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At It Again...

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Yes... I'm at it again - a late night coding session when my brain isn't working... not advisabled cos tomorrow morning I'll look at my code and think.. "WTF!"
// File: Meshes.cs
// Desc: For advanced geometry, most apps will prefer to load pre-authored
//       meshes from a file. Fortunately, when using meshes, D3DX does most of
//       the work for this, parsing a geometry file and creating vertx buffers
//       (and index buffers) for us. This tutorial shows how to use a D3DXMESH
//       object, including loading it from a file and rendering it. One thing
//       D3DX does not handle for us is the materials and textures for a mesh,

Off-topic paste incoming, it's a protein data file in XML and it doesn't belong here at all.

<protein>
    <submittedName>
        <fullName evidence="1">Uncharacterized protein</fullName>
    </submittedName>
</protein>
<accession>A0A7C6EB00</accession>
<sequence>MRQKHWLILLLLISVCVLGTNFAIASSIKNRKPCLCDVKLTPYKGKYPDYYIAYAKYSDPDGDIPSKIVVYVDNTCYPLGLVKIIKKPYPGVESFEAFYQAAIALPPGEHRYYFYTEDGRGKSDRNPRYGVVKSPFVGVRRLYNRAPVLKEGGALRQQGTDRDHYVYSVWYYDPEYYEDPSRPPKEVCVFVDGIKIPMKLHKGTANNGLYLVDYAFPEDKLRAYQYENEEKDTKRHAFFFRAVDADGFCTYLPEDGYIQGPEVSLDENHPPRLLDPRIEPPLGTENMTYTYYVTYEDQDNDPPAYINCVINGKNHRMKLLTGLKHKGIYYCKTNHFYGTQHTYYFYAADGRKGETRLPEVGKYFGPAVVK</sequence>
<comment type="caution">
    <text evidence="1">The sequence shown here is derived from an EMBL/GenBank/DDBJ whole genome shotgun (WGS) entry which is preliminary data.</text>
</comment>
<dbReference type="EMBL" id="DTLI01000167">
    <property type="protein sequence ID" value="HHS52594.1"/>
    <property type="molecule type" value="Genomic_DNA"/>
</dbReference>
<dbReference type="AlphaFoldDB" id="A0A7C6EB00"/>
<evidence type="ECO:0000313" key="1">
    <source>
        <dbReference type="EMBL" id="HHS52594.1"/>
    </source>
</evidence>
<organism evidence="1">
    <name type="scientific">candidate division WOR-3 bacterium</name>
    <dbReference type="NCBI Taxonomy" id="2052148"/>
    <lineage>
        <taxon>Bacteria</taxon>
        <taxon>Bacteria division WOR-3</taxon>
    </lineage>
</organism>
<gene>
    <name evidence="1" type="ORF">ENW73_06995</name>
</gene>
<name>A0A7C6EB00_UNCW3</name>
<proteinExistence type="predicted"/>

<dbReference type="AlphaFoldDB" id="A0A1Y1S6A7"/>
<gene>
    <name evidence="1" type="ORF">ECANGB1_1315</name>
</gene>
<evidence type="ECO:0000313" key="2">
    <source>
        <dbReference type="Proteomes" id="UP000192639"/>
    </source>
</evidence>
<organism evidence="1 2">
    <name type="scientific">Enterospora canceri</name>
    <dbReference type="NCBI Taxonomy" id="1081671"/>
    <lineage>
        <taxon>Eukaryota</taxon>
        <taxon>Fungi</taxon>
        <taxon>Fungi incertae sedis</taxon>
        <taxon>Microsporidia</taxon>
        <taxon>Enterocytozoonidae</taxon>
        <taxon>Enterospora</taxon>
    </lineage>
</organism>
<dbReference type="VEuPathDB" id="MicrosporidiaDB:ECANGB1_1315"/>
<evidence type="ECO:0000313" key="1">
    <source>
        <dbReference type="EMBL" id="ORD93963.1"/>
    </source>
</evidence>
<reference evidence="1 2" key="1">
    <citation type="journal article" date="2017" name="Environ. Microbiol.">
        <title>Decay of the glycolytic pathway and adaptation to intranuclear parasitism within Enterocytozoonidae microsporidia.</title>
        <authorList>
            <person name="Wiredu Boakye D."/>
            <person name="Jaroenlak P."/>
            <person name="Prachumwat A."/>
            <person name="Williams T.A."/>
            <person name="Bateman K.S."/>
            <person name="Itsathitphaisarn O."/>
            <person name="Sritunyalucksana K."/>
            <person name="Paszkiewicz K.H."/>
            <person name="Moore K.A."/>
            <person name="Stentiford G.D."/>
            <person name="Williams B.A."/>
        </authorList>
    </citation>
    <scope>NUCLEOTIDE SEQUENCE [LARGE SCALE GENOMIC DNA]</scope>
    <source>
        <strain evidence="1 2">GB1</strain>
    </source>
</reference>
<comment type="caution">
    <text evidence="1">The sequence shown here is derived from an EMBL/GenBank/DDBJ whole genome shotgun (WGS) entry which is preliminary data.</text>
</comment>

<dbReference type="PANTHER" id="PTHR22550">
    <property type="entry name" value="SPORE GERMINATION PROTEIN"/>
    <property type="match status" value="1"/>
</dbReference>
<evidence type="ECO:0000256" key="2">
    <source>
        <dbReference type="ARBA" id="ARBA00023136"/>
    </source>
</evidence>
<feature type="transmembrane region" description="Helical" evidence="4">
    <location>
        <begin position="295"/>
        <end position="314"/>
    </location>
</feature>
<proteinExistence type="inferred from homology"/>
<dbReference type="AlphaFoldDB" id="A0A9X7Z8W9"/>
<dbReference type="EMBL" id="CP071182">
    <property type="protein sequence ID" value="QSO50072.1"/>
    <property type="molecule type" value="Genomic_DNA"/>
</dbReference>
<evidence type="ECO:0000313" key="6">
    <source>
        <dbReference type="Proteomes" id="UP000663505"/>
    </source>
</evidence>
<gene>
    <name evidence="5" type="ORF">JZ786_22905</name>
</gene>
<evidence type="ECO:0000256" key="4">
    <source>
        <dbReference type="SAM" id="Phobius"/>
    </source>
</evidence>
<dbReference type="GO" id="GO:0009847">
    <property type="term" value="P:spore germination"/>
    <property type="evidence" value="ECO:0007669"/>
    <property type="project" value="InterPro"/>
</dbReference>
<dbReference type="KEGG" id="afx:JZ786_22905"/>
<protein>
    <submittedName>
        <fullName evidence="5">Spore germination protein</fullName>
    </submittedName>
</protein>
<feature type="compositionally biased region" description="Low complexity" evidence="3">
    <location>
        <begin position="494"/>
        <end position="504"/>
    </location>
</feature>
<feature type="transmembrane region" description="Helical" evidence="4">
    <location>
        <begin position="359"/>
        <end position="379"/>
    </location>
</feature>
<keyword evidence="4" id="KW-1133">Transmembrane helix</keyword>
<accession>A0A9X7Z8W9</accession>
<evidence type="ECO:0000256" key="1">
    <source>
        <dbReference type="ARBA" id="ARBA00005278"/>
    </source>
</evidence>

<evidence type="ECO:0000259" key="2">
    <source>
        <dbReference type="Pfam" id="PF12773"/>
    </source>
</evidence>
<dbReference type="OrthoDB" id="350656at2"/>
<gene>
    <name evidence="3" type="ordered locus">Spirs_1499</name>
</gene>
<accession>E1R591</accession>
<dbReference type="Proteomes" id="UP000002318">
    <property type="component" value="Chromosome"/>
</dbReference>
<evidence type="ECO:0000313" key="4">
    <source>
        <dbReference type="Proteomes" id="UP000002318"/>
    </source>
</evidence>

//       so note that we have to handle those manually.
//       Note: one advanced (but nice) feature that we don't show here is that
//       when cloning a mesh we can specify the FVF. So, regardless of how the
//       mesh was authored, we can add/remove normals, add more texture
//       coordinate sets (for multi-texturing), etc.
// Copyright (c) Microsoft Corporation. All rights reserved.
using System;
using System.Drawing;
using System.ComponentModel;
using System.Windows.Forms;
using System.IO;
using Microsoft.DirectX;
using Microsoft.DirectX.Direct3D;
using Direct3D=Microsoft.DirectX.Direct3D;

namespace MeshesTutorial
	public class Meshes : Form

		Device device = null; // Our rendering device
		Mesh mesh = null; // Our mesh object in sysmem
		Direct3D.Material[] meshMaterials; // Materials for our mesh
		Texture[] meshTextures; // Textures for our mesh